The global collaboration that delivered not one, but two images of supermassive black holes has now peeked into one of the brightest lights in the Universe.
The Event Horizon Telescope (EHT), a telescope array comprising radio antennas around the world, studied a distant quasar called NRAO 530, whose light has traveled 7.5 billion years to reach us.
The resulting data shows us the quasar engine in incredible detail and, astronomers say, will help us understand the complex physics of these incredible objects and how they generate such brilliant light.
Quasars – a term that is short for “quasi-stellar radio sources” – are a type of galaxy believed to be powered by a very active supermassive black hole at the center. That means the black hole is surrounded by material falling on it at breakneck speed.
Black holes themselves don’t emit light, but the material around an active black hole does. Gravity and friction cause the material to heat up and burn as it flows through the black hole like water down a drain. But that is not all.
Not all material falls into the black hole. Some of it is funneled and accelerated along magnetic field lines just outside the event horizon, the “point of no return,” beyond which even light cannot reach escape velocity.
When this material reaches the poles, it is launched into space as powerful jets of plasma, traveling at speeds of a significant percentage of the speed of light, known as relativistic speed. These thin, collimated jets also shine brightly… but we don’t fully understand how they are created and powered, and the role magnetic fields play.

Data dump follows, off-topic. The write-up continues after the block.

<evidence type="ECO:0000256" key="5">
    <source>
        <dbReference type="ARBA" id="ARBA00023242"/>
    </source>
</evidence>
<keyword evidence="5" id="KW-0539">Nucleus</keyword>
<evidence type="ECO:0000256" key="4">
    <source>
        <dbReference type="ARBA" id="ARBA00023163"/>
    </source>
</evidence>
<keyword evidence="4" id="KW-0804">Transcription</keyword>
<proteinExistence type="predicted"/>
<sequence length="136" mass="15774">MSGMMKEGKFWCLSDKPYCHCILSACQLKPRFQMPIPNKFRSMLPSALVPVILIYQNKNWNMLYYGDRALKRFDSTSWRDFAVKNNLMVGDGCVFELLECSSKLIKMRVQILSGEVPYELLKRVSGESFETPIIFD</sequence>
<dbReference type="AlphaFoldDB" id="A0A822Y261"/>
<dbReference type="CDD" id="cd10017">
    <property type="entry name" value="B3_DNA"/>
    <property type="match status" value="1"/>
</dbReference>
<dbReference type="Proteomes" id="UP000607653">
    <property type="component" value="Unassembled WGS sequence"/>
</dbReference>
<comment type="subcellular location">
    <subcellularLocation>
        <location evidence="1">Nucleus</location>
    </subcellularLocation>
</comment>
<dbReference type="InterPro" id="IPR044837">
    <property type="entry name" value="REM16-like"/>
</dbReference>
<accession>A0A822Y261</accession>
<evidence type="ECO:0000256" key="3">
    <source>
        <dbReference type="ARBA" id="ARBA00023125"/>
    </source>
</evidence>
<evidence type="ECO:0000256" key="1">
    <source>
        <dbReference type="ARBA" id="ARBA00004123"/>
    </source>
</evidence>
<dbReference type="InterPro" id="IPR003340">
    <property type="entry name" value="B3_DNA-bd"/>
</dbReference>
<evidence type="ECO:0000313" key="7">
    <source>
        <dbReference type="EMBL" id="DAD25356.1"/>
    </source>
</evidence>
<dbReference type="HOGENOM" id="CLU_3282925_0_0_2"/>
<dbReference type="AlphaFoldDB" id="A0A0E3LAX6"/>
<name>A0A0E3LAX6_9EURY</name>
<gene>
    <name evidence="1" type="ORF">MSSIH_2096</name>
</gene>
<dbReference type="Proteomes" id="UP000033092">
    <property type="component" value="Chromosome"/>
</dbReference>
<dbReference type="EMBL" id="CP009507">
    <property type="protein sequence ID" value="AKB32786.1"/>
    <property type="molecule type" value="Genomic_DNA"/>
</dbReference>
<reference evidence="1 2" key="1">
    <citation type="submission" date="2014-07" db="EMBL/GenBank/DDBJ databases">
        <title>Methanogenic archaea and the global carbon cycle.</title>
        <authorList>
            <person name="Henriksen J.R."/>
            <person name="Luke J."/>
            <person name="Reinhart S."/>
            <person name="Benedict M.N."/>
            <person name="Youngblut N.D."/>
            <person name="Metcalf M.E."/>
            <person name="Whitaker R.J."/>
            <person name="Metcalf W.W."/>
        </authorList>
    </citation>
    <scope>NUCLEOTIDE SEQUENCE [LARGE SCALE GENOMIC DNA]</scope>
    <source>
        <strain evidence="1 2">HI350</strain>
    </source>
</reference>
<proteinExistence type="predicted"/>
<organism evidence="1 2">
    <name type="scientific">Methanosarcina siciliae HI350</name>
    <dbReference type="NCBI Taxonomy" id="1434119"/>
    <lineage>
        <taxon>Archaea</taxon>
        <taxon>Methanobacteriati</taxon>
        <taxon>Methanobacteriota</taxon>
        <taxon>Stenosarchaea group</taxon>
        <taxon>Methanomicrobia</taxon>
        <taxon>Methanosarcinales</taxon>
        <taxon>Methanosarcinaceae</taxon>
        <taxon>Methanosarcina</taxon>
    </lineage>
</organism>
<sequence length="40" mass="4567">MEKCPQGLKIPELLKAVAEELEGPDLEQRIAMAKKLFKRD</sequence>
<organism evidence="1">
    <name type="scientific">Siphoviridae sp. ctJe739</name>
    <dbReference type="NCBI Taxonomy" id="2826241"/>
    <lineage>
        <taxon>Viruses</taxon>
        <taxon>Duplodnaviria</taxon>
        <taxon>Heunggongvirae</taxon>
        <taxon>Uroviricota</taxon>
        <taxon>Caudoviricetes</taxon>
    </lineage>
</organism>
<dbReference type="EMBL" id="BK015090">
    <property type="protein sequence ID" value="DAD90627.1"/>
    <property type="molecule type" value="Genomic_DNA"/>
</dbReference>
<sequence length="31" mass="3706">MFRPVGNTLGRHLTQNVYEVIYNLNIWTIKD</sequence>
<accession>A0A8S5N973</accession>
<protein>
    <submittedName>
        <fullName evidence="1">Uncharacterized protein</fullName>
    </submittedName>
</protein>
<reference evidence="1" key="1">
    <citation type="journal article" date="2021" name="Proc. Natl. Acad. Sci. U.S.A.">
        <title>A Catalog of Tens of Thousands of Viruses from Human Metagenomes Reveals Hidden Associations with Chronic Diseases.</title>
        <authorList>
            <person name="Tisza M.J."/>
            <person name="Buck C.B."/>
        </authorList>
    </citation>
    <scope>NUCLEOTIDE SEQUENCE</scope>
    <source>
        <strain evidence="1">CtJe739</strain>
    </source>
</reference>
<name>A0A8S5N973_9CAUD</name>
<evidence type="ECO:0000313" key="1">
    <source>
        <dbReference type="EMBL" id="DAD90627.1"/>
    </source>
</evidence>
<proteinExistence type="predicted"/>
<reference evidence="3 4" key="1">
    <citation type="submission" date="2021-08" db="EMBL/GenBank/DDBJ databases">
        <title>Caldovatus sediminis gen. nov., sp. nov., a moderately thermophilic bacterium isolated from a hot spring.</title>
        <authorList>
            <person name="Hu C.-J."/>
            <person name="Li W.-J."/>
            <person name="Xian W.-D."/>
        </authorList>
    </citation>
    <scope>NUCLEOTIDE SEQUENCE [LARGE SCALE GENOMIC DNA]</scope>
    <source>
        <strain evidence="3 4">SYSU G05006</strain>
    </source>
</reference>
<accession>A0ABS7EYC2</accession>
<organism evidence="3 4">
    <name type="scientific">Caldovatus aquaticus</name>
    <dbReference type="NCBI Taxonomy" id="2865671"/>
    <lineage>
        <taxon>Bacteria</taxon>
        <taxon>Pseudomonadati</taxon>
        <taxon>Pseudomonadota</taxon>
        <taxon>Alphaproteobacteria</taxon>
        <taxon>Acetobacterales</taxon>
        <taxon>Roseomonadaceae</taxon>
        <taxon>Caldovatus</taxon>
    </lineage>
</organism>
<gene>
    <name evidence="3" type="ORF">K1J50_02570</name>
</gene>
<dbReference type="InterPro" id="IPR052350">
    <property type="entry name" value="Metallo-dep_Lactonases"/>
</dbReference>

Enter the EHT. It’s not an individual instrument or array, but a collaboration of radio telescope facilities from around the world combining to effectively form an Earth-sized radio telescope, something of an astronomy thing. Voltron.
This telescope is a powerful thing. In 2019, it gave humanity our first image of the event horizon of a black hole, the heart of a galaxy called M87 55 million light-years away. Then last year it delivered an image of the supermassive black hole at the center of our own Milky Way galaxy, Sagittarius A*.
Both images took years to make. The NRAO 530 observations actually took place in April 2017; the international team used it as a calibration target for imaging Sgr A*. This quasar is a popular calibration target for the center of the Milky Way, since the two objects appear quite close together in the sky.
It is those observations that a team, led by astronomers Svetlana Jorstad of Boston University and Maciek Wielgus of the Max Planck Institute for Radio Astronomy in Germany, have now used to observe the heart of NRAO 530. Through such a great distance in the time and the space. , the researchers were able to see the heart of the quasar in unprecedented detail.
“The light we see traveled towards Earth over 7.5 billion years through the expanding Universe, but with the power of the EHT we see the details of the source’s structure on a scale as small as a single light-year.” Wielgus explains.
NRAO 530 is a rare type of quasar known as an “optically violent variable” quasar, and is known to have a powerful, highly relativistic jet. It is also categorized as a blazar; that is a blazar that is oriented in such a way that the jet is pointing directly or almost directly at us.
The research has been published in The Astrophysical Journal.https://iopscience.iop.org/article/10.3847/1538-4357/acaea8